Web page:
# Winning with stalemate #2

Feb 10, 2012, 1:30 AM |
0

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Let us start with a simple question: what is in the next diagram White's best move? What do you think? What does your chess engine say?

It is a spectaculair example of winning by playing on Zugzwang. Do you know better ones?
Did your chess engine find the right move? I had to help my state of the art Fritz 12! That may be sounds strange to you, but is true. At first Fritz didn't find the right move, even after calculating hours. See the next image.

You can see that Fritz shows 8 variations: the 6 normal looking rook moves and 2 moves with the king. The last move is obvious no serious try for a win as it is stalemate after Kxc7. After increasing number of showed variations, Fritz also wants to show Ra8. And he is clever enough to see that it wins.
---2
Let's look to the next diagram. White to move and win.
1.Na6xc7! Ne6xc7 2.Rb8-a8!! is the solution of the 1st diagram. The above position is mentioned in 'Capablanca vs. Lasker endgame', written by Rodrigo Moncayo. He says'...it is considered a case study and artistic endgame' and gives the line starting with 1.Na6xc7!
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But this can't be a traditional study or problem as it has at least a second solution:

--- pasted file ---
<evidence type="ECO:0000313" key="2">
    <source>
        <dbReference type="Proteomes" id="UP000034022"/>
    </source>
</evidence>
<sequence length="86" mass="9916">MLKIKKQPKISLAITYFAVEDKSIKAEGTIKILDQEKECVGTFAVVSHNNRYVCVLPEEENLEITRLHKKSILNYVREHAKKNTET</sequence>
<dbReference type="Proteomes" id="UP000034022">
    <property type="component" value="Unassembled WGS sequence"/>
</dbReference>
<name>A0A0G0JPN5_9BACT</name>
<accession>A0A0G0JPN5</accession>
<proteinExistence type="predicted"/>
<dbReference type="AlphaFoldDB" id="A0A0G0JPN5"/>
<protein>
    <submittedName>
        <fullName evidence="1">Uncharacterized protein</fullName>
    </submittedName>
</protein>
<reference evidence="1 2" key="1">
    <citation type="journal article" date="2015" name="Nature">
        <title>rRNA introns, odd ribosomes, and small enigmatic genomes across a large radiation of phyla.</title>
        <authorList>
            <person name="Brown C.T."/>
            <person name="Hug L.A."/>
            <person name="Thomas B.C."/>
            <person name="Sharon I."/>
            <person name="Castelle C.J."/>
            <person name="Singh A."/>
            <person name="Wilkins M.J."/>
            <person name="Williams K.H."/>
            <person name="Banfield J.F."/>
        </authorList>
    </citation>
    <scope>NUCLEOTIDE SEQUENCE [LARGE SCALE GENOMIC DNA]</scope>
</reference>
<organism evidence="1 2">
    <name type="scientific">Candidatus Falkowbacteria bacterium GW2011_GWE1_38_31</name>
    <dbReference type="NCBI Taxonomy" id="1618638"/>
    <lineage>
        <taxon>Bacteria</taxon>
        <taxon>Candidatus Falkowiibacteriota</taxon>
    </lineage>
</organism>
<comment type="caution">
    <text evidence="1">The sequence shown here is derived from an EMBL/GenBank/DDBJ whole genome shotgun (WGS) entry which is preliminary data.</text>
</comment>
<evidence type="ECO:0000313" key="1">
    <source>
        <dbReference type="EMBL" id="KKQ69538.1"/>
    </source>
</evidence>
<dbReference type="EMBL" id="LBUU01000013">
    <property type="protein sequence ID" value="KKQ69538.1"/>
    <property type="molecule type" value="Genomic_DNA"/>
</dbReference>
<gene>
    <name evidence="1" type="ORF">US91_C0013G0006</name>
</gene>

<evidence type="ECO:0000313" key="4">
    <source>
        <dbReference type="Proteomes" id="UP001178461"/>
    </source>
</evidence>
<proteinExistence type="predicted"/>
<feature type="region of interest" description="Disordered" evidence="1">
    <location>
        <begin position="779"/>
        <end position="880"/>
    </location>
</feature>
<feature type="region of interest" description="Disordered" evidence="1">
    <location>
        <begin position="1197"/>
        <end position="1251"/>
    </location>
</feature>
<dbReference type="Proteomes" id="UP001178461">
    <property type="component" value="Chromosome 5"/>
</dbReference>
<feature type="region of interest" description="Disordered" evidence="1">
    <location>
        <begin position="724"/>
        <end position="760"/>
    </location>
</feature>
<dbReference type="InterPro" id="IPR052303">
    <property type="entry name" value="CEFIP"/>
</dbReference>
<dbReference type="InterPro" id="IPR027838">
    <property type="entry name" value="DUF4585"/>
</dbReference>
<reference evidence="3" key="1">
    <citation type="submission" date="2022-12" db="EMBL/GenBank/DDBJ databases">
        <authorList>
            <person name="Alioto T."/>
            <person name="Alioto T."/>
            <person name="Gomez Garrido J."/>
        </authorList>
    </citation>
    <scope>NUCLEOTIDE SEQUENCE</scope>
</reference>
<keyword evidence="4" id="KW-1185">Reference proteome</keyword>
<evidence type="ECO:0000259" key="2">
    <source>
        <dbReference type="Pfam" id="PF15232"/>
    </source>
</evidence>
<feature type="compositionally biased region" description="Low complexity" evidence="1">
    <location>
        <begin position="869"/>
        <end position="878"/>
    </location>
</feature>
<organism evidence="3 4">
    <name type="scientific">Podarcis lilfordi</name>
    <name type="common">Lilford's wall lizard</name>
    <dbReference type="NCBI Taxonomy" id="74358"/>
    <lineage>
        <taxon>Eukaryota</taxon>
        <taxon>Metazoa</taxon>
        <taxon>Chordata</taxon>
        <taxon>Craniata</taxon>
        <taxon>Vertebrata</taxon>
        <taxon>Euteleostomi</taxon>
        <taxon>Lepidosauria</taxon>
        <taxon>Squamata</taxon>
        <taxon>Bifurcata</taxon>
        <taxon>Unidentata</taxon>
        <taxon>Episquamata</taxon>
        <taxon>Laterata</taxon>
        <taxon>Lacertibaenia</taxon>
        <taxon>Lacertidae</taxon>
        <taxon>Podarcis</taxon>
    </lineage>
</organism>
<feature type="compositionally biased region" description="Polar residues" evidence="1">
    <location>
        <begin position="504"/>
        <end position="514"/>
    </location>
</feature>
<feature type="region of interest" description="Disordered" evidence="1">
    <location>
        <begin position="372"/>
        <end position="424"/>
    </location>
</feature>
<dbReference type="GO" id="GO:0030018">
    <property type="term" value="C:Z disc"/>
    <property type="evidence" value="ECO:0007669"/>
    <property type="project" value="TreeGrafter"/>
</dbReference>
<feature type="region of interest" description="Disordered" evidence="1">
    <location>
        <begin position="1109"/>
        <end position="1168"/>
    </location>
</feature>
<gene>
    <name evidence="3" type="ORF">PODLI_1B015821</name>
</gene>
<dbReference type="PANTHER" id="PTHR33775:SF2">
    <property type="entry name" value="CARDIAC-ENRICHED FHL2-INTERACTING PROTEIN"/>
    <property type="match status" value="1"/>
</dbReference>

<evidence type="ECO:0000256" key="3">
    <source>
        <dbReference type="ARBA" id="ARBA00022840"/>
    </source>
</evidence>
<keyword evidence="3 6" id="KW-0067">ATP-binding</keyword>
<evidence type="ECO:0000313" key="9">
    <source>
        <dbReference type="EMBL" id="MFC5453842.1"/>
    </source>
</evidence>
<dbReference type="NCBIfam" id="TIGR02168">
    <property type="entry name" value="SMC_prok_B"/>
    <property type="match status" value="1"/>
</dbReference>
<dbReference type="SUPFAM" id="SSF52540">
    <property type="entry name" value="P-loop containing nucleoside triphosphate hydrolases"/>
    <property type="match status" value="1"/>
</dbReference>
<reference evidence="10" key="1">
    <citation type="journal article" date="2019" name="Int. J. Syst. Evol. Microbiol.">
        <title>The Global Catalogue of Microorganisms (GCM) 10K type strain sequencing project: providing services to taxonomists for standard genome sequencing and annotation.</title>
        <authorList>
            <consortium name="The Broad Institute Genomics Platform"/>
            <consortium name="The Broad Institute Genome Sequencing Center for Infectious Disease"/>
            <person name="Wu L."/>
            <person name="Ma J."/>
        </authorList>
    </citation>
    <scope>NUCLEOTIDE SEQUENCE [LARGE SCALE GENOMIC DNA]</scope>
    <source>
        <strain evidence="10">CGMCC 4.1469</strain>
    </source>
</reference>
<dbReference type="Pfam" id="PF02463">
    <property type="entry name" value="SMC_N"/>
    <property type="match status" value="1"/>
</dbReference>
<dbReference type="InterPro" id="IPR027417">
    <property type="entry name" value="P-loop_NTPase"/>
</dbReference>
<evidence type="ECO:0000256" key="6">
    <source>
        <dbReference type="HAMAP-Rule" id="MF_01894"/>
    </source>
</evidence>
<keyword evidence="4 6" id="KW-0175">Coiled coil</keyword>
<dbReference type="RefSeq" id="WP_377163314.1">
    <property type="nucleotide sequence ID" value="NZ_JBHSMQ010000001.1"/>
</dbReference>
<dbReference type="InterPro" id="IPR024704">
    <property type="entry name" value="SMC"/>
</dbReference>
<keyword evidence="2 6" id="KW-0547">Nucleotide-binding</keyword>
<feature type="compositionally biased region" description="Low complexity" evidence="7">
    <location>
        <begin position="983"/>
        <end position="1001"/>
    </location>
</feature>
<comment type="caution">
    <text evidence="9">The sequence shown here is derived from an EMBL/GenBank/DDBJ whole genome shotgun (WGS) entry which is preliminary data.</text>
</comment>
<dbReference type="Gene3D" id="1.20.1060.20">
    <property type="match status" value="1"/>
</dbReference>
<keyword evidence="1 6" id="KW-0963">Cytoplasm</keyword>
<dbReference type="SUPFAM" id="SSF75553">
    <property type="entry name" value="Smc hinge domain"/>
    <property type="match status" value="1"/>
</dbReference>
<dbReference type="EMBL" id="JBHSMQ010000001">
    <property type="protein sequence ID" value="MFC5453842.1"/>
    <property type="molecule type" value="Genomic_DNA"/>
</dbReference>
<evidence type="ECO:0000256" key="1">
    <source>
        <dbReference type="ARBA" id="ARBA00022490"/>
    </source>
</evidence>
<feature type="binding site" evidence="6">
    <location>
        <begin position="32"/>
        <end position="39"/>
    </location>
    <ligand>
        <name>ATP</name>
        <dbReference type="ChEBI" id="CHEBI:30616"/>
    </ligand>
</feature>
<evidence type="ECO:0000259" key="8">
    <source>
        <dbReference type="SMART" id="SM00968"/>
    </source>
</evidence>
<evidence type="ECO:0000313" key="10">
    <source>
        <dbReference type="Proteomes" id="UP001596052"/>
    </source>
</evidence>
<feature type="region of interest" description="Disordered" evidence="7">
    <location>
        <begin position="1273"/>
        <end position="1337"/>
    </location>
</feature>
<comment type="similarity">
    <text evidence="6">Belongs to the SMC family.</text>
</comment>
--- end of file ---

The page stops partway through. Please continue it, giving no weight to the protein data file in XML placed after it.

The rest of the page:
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It is also certainly worthwhile to look at a 3rd variation: 1.Rc8. I guess it is a draw but with a lot of possibilties to go wrong. Hidden in one of the variations there is the next problem:

That one is not as spectaculair as the first ones. But it still more than useful. The nice first move will only cross your mind if you can use Zugzwang and know that there is something special about opposition/ key squares with pawns on the 5th line. For more information about opposition/ key squares, see for example King and pawn versus king endgame (wiki) and 100 Endgames you must know (chess.com)
--5

Lasker and Capablanca did meet each other just before the outbreak of the Great War in Berlin, where they played a rapid-transit match of ten games. Capablanca won 6½:3½, and afterwards Lasker is alleged to have said, “It is remarkable: you make no mistakes”.’ (Edward Winter, see here) The endgame arose in the post-mortem of one of those games, and must be seen as a joint composition by the two world champions. Lasker then published it in his column in Die Vossische Zeitung, apparently worded in a way that left room for him to become the loser (Tim Krabe, see here under 7. 23 June: An early claustrophobic knight). 70 years later the 2nd diagram was used for a cuban stamp on the occasion of Capablanca's birth centenary. Actually there is a small difference. White's king was on d7 and Black's knight on d5 was on e6. Result: the problem on the stamp has only one solution: 1.Nxc7! Nxc7 2.Ra8!!  Lasker published also another variation of the problem in the Die Vossische Zeitun
which also has just one solution, like proper problems:

I've got a question:
What is in your opinion the nicest Zugzwang-combination?

wvo 10th of febr 2012. vs 1.1 tags: stalemate, Zugzwang, opposition, key squares
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